A question related to how the parallels between extant auditory systems came to be is how many distinct types of sensory neurons there were in the protostome–deuterostome ancestor. At this point, based on gene expression, cell morphology, and function, an argument can be made that there were at least two. The first type probably had ciliated neurons and used TRP channels. This type is the class that would have given rise to Drosophila chordotonal organs, bristle organs, and campaniform sensilla, as well as to Drosophila olfactory sensilla and photoreceptors. Derivatives of these ancestral ciliated neurons in nematodes would include the ciliated chemosensory, osmosensory, and mechanosensory neurons, and in vertebrates would include hair cells and Merkel cells. A second type of sensory neuron, which was not ciliated and used degenerins/epithelial sodium channels could have given rise to the nonciliated multidendritic sensory neurons of Drosophila, the touch-sensitive body wall cells of nematodes, and baroreceptors and some cutaneous mechanoreceptors in vertebrates (reviewed in Corey and Garcia-Anoveros, 1996; Mano and Driscoll, 1999; Ernstrom and Chalfie, 2002). Testing this scenario will require more developmental genetic information about each of the modern day sensory structures. Logical starting places include thorough investigations of the relevant proneural genes for each receptor type and continuing analyses of their transduction apparati. From this perspective, it is intriguing that ato has been proposed to regulate the formation of a protosensory structure that gave rise during evolution to multiple types of sense organs of Drosophila (Niwa et al., 2004).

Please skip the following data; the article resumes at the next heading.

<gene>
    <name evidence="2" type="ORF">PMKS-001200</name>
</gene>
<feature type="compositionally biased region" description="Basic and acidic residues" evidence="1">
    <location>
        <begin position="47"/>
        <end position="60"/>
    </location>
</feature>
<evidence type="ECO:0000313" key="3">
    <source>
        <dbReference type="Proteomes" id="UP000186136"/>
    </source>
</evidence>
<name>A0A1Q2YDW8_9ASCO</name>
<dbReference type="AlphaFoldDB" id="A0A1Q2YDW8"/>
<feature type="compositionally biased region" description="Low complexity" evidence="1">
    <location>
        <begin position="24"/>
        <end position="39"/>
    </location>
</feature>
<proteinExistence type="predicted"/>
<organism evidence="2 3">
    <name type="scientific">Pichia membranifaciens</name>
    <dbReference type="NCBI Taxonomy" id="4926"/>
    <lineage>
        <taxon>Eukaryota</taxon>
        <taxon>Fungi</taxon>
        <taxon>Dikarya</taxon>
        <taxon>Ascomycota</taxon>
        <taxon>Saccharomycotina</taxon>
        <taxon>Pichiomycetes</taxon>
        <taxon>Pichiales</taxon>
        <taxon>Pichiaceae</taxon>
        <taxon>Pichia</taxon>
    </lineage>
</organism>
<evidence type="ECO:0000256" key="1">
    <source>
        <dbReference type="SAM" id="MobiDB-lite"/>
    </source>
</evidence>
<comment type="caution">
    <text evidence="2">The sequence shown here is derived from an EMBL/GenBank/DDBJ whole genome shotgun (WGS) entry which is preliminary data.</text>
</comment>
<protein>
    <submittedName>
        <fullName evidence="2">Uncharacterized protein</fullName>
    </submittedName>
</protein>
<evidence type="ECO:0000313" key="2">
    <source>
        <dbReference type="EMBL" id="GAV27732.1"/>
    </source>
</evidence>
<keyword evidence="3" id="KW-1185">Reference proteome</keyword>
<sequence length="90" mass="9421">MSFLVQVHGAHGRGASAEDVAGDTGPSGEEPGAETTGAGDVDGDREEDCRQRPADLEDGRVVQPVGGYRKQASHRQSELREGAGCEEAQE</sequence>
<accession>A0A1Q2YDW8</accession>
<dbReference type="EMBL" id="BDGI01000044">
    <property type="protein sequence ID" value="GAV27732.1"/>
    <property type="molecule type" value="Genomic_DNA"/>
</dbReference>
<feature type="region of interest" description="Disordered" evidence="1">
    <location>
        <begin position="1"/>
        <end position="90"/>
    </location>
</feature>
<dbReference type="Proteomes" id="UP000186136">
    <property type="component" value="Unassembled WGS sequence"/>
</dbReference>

The chemosensory nematocytes of cnidarians arise from cells expressing a proneural achaete-scute homolog (Cnash; Grens et al., 1995) and exhibit structural and physiological properties reminiscent of hair cells of the vertebrate ear (Hausmann and Holstein, 1985; Brinkmann et al., 1996). Cnidarians diverged from other metazoan animals before the protostome-deuterostome split. It, therefore, is possible that nematocytes represent an ancient type of sensory structure of the sort that may have given rise to many or most others. Evaluation of nematocyte transduction apparati, in particular testing whether they use TRP channels, could provide substantial insight into sense organ evolution.